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I have a C++ class Archive with a member function extractData(). This function calls realExtractData(), which is implemented in a separate C library.

I want to pass the extractData() function a pair of FILE * instances that are usually stdout and stderr, but I want to provide the option of custom file pointers, as well:

class Archive {
    public:
        ...
        int extractData(string id, FILE *customOut, FILE *customErr);
        ...
};

int
Archive::extractData(string id, FILE *customOut, FILE *customErr)
{
    if (realExtractData(id.c_str(), customOut) != EXIT_SUCCESS) {
        fprintf(stderr, "something went wrong...\n");
        return EXIT_FAILURE;
    }
    return EXIT_SUCCESS;
}

If I call the above as listed, there is no delay in outputting data to standard output. All extracted data get sent to standard output (stdout) almost immediately:

FILE *outFp = stdout;
FILE *errFp = stderr;
Archive *archive = new Archive(inFilename);

if (archive->extractData(id, outFp, errFp) != EXIT_SUCCESS) {
    fprintf(errFp, "[error] - could not extract %s\n", archive->getInFnCStr());
    return EXIT_FAILURE;
}

If I change extractData() so that its fprintf() call uses customErr:

int
Archive::extractData(string id, FILE *customOut, FILE *customErr)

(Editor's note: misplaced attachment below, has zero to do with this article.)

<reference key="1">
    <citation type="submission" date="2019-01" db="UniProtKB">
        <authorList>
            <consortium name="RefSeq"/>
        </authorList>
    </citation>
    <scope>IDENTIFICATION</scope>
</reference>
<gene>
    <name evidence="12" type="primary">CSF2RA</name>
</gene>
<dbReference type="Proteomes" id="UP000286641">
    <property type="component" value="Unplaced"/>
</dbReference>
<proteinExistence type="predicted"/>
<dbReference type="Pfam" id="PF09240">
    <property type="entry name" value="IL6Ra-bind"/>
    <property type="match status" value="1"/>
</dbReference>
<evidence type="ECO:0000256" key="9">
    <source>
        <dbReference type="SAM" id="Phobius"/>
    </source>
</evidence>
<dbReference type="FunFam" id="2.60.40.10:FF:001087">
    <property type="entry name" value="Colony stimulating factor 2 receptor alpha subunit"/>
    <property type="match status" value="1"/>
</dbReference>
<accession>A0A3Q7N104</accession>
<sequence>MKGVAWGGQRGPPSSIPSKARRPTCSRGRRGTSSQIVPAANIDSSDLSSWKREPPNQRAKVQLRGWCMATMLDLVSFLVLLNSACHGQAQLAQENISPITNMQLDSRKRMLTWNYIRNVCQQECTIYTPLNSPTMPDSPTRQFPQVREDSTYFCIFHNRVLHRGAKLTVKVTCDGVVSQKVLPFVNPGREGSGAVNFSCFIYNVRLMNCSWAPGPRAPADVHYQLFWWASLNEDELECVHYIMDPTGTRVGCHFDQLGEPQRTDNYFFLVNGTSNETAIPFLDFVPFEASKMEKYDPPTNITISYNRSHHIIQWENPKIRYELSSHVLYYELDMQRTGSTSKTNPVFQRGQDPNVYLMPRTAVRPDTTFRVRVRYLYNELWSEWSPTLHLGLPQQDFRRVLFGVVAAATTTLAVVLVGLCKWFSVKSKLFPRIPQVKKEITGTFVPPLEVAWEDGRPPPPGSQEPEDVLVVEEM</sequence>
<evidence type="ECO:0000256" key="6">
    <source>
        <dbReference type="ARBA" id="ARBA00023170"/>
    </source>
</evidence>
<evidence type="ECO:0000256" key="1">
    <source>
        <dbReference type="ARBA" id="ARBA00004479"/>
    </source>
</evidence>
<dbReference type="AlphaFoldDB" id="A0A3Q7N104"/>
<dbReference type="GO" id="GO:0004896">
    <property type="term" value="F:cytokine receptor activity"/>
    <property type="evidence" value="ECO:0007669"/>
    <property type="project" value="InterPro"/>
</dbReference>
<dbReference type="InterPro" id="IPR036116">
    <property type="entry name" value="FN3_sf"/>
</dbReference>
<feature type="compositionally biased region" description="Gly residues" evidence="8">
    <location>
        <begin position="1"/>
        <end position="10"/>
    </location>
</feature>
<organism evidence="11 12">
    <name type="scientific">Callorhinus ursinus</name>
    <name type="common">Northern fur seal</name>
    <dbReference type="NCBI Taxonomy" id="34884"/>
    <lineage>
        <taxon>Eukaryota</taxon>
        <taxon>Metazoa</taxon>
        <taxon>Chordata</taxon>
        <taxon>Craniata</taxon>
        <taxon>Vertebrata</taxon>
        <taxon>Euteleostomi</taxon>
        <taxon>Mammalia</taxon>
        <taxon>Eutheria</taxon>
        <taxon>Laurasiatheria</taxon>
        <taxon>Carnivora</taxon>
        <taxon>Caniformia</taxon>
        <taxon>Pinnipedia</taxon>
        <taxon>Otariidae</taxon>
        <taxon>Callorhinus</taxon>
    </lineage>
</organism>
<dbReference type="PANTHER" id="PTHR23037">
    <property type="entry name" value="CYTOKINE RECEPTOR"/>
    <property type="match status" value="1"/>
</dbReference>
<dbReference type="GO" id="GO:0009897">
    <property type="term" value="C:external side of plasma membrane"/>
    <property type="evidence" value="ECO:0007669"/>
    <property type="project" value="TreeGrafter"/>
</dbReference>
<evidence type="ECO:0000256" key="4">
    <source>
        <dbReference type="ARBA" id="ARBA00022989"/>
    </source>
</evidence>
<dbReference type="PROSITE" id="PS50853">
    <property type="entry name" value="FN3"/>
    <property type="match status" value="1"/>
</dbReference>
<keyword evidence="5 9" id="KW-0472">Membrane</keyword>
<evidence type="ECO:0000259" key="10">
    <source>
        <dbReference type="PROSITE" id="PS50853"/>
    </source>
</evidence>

{
    if (realExtractData(id.c_str(), customOut) != EXIT_SUCCESS) {
        fprintf(customErr, "something went wrong...\n");  /* <-- changed this line */
        return EXIT_FAILURE;
    }
    return EXIT_SUCCESS;
}

...then when I run the binary, the binary seems to hang in processing input and printing to standard output.

If I change fprintf() back to using stderr and not customErr, things once again work properly, i.e., data are flushed to standard output (my customOut) immediately.

Is this a buffering issue? Is there a way to fix this?

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1 Answer 1

"stderr and not customErr"

Standard error is un-buffered which means it prints out almost immediately. other output streams are buffered unless you're using low-level OS calls, which means they will take longer to print unless you do a buffer flush with something like an endl, ::flush, or whatever else.

If you want to go for the low-level OS calls and you're working with unix, check this out:

http://www.annrich.com/cs590/notes/cs590_lecture_2.pdf

I haven't read the whole thing, but on scanning it it looks as if it has similar info to the good Stevens Advanced Programming in Unix book which defitely talks through this.

share|improve this answer
    
Where would I place a fflush() call? If I place it after the fprintf() statement, it doesn't seem to fix the hang. –  Alex Reynolds Jan 19 '12 at 14:01
    
Honestly, I'd try getting rid of the fprintf in favor of doing a straight up unbuffered write() call as mentioned in that link. That's the only way I think it'd be as fast as a std::cerr/stderr printout. –  w00te Jan 19 '12 at 15:09

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